Thursday, March 29, 2012

Even the Best Voices Have to Mumble Through

A very sad day for language and stories, losing Adrienne Rich, Earl Scruggs, and Harry Crews all on the same day. Rich was one of my mother's favorite poets and eventually, one of mine:


This apartment full of books could crack open
to the thick jaws, the bulging eyes
of monsters, easily: Once open the books, you have to face
the underside of everything you’ve loved—
the rack and pincers held in readiness, the gag
even the best voices have to mumble through,
the silence burying unwanted children—
women, deviants, witnesses—in desert sand.
Kenneth tells me he’s been arranging his books
so he can look at Blake and Kafka while he types;
yes; and we still have to reckon with Swift
loathing the woman’s flesh while praising her mind,
Goethe’s dread of the Mothers, Claudel vilifying Gide,
and the ghosts—their hands, clasped for centuries—
of artists dying in childbirth, wise-women charred at the stake,
centuries of books unwritten piled behind these shelves;
and we still have to stare into the absence
of men who would not, women who could not, speak
to our life—this still unexcavated hole
called civilization, this act of translation, this half-world.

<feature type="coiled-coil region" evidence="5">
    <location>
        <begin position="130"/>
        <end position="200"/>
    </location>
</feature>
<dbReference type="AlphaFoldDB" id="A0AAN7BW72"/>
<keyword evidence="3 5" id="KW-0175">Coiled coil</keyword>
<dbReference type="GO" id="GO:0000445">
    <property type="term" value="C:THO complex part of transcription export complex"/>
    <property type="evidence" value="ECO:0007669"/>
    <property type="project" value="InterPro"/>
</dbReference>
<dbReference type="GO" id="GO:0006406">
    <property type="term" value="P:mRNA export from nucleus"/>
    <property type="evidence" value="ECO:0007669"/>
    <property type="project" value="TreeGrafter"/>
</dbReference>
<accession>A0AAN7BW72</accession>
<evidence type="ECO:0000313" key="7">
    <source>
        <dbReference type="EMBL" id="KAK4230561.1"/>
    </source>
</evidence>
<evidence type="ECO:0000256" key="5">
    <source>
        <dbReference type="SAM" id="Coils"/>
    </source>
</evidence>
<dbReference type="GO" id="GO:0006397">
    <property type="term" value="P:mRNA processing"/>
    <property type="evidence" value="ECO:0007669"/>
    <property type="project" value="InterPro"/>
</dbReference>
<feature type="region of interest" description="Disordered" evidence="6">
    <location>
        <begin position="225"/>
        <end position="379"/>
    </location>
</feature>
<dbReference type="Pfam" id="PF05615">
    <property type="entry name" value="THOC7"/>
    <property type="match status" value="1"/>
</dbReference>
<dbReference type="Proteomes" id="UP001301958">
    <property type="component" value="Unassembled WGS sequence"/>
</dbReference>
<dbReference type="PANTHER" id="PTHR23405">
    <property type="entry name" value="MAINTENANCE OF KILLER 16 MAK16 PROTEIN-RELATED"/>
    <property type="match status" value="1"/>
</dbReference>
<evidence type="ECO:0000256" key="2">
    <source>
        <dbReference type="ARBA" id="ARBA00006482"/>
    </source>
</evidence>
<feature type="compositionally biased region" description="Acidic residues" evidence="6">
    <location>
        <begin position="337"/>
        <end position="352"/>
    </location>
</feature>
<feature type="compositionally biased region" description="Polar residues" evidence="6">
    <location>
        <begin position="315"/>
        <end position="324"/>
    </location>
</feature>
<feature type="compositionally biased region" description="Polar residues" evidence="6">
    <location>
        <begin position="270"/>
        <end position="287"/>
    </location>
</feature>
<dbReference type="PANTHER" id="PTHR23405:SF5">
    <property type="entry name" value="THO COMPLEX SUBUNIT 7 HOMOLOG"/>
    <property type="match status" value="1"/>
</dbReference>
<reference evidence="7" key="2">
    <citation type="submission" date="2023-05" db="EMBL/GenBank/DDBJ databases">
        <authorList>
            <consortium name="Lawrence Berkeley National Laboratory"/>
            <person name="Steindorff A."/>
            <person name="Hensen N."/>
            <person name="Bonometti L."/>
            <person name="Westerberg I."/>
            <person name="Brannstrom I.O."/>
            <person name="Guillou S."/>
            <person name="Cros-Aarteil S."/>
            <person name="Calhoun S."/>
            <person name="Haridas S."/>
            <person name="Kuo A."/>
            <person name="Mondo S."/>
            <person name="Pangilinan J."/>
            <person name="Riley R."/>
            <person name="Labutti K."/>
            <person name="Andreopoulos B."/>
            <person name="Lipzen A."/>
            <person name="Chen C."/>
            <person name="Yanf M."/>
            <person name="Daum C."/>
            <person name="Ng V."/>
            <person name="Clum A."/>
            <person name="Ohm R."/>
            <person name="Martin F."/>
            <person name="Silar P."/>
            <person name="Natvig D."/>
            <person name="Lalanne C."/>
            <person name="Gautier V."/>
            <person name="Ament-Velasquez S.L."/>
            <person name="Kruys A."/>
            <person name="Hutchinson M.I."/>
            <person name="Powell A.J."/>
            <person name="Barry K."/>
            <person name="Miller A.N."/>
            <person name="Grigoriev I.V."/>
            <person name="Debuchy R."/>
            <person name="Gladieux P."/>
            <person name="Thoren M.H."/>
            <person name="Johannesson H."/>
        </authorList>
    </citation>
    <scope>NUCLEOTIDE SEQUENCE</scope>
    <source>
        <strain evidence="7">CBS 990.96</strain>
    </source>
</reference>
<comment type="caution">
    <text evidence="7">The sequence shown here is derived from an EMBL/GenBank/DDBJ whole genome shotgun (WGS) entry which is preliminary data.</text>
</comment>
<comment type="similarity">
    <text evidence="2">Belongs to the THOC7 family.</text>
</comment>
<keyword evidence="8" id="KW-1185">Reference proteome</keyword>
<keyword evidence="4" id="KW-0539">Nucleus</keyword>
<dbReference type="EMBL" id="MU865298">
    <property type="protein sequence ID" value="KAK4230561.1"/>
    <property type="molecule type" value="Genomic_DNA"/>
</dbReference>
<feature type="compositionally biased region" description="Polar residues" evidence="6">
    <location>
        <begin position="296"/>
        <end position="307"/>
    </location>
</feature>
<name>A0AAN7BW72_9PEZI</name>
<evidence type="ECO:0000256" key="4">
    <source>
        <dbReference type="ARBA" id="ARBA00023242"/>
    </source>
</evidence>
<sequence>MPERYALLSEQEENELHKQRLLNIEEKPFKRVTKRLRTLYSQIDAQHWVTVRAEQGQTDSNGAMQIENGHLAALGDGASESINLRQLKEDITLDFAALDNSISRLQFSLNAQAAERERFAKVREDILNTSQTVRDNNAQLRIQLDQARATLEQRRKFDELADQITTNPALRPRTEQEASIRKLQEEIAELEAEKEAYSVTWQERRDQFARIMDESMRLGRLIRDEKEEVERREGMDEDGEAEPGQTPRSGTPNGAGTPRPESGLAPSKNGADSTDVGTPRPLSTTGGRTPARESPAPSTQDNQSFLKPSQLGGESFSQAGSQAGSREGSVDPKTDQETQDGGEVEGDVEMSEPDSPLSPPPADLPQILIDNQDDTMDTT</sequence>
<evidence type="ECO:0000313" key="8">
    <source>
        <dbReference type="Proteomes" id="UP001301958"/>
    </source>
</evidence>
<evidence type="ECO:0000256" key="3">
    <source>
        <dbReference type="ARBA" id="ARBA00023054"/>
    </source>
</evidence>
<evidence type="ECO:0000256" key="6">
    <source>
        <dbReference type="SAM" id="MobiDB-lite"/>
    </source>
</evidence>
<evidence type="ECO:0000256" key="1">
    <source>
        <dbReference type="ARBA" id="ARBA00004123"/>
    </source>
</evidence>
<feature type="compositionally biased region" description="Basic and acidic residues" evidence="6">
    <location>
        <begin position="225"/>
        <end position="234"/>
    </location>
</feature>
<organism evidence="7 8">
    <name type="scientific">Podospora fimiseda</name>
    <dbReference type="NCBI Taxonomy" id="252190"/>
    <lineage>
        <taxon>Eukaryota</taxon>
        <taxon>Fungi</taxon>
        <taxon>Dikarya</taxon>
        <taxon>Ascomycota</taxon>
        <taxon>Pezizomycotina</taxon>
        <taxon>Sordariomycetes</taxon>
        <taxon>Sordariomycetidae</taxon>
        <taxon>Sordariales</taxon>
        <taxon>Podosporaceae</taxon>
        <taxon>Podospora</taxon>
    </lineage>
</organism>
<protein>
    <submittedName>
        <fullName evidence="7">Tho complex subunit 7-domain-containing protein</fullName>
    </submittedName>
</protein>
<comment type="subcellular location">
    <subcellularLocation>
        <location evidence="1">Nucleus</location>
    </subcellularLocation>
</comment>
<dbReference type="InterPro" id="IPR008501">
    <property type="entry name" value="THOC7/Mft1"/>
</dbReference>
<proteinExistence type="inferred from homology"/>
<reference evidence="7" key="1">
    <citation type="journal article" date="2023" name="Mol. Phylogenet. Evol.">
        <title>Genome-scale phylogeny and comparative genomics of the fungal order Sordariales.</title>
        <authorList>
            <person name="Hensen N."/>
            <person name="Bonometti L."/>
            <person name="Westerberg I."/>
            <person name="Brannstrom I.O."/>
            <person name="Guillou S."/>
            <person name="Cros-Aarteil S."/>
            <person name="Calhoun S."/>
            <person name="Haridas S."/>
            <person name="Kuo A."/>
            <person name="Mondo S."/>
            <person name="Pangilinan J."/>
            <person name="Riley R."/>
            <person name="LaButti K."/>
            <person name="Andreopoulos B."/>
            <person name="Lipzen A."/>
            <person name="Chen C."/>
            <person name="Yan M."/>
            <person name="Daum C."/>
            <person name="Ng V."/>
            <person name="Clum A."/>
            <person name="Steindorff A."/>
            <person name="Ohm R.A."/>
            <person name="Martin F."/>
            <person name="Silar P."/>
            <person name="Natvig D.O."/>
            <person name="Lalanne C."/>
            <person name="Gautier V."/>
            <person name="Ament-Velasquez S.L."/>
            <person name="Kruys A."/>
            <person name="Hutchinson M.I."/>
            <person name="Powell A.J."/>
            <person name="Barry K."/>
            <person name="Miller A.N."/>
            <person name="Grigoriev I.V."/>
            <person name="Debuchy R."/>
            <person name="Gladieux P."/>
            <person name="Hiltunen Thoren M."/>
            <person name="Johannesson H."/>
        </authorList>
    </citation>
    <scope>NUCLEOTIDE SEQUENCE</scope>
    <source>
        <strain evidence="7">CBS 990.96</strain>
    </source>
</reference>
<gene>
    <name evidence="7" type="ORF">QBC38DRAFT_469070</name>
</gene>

-from The Dream of a Common Language by Adrienne Rich (W.W. Norton, 1978)


When Trayvon Martin was killed, he was wearing a hoodie and somehow, this hoodie has become one of the focal points of the growing and necessary conversation about this young man’s death, the justice he deserves, and the racial climate in this country that makes a grown man with a gun perceive a 17 year old holding Skittles as a threat because of his skin color. I will admit to having not known that a hoodie was some kind of universal symbol for criminality. I teach on a college campus and I see probably five hundred hoodies a day on young men and women from all walks of life. In my world, a hoodie is a useful piece of clothing. That is a privilege, too, I suppose. When it comes to discussing Trayvon Martin and race, it is important to remember that the hoodie is beside the point. Discussing the hoodie is the same as discussing what a woman was wearing if she was raped. What was George Zimmerman wearing when he shot Trayvon Martin? Did his outfit contribute to his paranoia and vigilantism? Discussing the hoodie is as ridiculous as trying to come up with an answer to that question.